A comparative study on the effects of the benzodiazepine midazolam and the dopamine agents, apomorphine and sulpiride, on rat behavior in the two-way avoidance test.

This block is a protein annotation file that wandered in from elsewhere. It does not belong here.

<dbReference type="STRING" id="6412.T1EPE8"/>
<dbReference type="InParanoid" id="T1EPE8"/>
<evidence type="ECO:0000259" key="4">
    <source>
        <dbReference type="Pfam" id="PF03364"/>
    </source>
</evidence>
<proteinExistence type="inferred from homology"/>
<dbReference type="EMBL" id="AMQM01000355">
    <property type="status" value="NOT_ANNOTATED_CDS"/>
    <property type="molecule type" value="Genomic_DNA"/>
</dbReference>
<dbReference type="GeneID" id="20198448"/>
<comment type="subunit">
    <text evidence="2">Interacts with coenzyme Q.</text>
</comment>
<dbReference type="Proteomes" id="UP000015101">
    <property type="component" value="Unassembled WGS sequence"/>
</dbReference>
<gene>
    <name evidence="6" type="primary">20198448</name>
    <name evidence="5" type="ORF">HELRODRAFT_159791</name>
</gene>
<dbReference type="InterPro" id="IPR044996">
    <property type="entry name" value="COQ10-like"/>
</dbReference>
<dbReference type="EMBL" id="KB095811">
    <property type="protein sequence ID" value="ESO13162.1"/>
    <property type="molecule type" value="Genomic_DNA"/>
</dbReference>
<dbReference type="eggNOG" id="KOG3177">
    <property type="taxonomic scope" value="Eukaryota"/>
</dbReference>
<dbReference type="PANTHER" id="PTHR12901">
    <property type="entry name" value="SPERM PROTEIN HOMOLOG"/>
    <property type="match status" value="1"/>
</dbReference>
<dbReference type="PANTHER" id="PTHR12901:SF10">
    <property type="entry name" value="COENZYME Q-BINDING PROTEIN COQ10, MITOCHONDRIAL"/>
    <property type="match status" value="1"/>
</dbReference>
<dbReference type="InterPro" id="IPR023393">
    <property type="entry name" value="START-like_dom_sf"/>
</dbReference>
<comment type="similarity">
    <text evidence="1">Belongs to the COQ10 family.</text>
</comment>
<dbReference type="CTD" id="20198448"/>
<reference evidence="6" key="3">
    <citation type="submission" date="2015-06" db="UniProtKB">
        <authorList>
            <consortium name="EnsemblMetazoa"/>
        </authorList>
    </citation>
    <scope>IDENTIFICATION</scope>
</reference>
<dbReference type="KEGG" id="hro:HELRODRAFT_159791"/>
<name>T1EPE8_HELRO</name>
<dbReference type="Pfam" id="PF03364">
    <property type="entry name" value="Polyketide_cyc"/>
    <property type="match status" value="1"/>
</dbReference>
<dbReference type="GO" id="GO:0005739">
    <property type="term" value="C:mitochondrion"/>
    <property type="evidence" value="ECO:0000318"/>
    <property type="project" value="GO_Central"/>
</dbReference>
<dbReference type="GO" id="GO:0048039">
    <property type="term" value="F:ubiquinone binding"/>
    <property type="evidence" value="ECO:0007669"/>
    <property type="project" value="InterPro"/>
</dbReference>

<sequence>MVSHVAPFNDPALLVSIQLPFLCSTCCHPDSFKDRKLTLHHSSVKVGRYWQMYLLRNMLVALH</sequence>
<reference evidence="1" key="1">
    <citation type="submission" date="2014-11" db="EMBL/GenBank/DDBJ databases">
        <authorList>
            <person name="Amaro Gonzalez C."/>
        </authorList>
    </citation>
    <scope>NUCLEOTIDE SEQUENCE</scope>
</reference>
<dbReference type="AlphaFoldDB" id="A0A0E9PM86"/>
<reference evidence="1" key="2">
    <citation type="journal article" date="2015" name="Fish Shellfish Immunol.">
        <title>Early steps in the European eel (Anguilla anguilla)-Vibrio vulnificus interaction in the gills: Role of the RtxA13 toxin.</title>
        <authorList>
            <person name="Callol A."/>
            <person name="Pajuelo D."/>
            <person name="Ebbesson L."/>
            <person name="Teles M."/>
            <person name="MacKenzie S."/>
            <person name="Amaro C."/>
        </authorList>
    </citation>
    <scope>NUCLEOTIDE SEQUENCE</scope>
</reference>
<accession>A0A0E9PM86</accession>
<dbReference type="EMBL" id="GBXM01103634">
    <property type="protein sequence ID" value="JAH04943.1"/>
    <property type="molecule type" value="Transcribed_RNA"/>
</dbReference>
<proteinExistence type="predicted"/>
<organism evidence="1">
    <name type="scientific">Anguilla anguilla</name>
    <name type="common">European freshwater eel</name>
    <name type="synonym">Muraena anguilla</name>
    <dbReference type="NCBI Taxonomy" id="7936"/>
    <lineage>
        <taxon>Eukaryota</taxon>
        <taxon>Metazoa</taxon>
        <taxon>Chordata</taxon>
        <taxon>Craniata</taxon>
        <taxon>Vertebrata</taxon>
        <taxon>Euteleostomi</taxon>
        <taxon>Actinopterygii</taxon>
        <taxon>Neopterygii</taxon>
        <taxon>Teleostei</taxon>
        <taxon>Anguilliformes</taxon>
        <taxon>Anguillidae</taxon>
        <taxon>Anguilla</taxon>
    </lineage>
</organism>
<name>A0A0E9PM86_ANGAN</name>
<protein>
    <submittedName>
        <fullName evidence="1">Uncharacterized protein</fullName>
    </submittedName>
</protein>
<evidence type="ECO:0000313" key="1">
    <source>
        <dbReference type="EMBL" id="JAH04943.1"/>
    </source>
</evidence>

ABSTRACT In recent years, studies in behavioral pharmacology have shown the involvement of dopaminergic mechanisms in avoidance behavior as assessed by the two-way active avoidance test (CAR). Changes in dopaminergic transmission also occur in response to particularly threatening challenges. However, studies on the effects of benzodiazepine (BZD) drugs in this test are still unclear. Given the interplay of dopamine and other neurotransmitters in the neurobiology of anxiety and schizophrenia the aim of this work was to evaluate the effects of systemic administration of midazolam, the dopaminergic agonist apomorphine, and the D2 receptor antagonist sulpiride using the CAR, a test that shows good sensitivity to typical neuroleptic drugs. Whereas midazolam did not alter the avoidance response, apomorphine increased and sulpiride reduced them in this test. Escape was not affected by any drug treatments. Heightened avoidance was not associated with the increased motor activity caused by apomorphine. In contrast with the benzodiazepine midazolam, activation of post-synaptic D2 receptors with apomorphine facilitates, whereas the D2 receptor antagonism with sulpiride inhibited the acquisition of the avoidance behavior. Together, these results bring additional evidence for a role of D2 mechanisms in the acquisition of the active avoidance.